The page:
C++ Comma Operator series:
- 1. Introduction to our filthy friend
- 2. Nice usages
Comma operator has been with us for a long time. First seen in C spec and improved with custom overloads in C++, it quickly became one of those hidden things you shouldn’t use.
Most C/C++ books avoid speaking about
goto the same way they do about comma operator. This is not fair, as both of them can be used properly on certain cases. Let’s speak about that.
But first, what does it do?
Comma operator is associative, it returns the result of the last expression after evaluating all of them (from left to right, one by one as any other binary operation) and discards the left-side result just before returning (if it has class type, it won’t be destroyed until the end of the containing full expression).
cout << (1, 2, 3); // prints `3`
Back in C times, returning something different than rvalue from the operator wasn’t allowed. This changed in C++, so it returns exactly the last element with it’s type being lvalue, rvalue or whatever. This feature allows writing things like:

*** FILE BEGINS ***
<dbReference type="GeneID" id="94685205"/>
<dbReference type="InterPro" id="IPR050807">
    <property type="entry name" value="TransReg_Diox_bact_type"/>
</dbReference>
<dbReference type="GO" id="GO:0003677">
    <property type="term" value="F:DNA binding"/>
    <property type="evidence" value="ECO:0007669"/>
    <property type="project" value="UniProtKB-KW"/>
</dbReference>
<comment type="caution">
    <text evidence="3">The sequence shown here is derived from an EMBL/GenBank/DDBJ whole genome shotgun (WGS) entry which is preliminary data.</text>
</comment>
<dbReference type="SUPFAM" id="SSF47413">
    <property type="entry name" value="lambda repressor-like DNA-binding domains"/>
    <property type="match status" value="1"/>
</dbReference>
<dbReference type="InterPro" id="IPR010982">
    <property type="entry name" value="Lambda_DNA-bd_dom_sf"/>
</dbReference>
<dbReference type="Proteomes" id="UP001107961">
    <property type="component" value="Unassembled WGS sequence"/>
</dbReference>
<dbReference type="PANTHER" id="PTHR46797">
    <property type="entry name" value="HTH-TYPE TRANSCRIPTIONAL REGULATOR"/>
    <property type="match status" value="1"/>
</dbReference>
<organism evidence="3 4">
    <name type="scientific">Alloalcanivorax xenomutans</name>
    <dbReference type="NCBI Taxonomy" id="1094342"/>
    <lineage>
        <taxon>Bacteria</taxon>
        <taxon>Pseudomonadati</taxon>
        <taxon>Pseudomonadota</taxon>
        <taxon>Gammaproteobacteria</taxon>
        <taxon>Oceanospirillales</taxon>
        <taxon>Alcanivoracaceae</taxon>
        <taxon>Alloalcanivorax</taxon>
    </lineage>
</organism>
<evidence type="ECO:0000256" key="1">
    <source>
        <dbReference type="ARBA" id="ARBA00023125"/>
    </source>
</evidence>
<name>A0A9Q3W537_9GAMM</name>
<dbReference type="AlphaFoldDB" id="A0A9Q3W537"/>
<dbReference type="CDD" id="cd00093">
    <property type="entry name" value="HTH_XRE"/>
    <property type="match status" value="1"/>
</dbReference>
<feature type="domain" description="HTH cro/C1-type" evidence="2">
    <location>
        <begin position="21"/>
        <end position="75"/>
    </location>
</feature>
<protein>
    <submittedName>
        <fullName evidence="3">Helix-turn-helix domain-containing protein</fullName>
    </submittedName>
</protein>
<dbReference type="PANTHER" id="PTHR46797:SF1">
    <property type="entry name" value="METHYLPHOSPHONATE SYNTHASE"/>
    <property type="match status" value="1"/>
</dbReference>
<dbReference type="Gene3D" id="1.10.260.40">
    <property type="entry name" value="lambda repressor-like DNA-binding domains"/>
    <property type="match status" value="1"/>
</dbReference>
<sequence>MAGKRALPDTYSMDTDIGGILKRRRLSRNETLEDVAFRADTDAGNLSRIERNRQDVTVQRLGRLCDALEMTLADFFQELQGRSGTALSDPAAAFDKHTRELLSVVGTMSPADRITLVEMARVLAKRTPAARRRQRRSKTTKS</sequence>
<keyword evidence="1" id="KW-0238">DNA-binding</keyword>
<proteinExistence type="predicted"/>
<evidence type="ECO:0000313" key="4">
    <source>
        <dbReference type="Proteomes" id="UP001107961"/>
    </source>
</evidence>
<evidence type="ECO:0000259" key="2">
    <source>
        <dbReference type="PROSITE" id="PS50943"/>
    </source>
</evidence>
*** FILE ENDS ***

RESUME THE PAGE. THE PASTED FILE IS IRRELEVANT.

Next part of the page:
cout << &(a, b); // address of `b`
Another nice point of the comma is that it guarantees sequenced-before evaluation, in other words: ensures that all the sub-expressions will be evaluated in order (§8.19.2). This is a really nice feature, as the compiler is usually allowed to evaluate operands in an arbitrary order.
int i = 0; cout << ++i + i++; // undefined behavior cout << (i=3, i+=2, i+3); // 8 (perfectly defined behavior)
operator,()cannot guarantee sequencing!
Short point about precedence
It has the lowest precedence in the language, which makes it quite unstable when mixed with other operators.
int y; y = 1, 2, 3; // y = 1 // because assignment operator has higher precedence, // previous line is equivalent to // (y = 1), 2, 3;
Did you notice the parenthesis at the very first example in the post? It’s needed because bitwise shift operator (used by std::ostream) also has a higher precedence than comma. Using parenthesis is crucial here as it directly affects the result of the expression:
cout << 1, 2, 3; // prints `1` cout << (1, 2, 3); // prints `3` cout << 1, 2, 3 << endl; // compilation error // because is equivalent to // (cout << 1), 2, (3 << endl) // ^~~~~~~ invalid operands // step by step evaluation: // x = (1, 2, 3); // ((1,2),3) // (2,3) // (3)
Always use parenthesis to avoid nasty bugs.
Thanks for reading!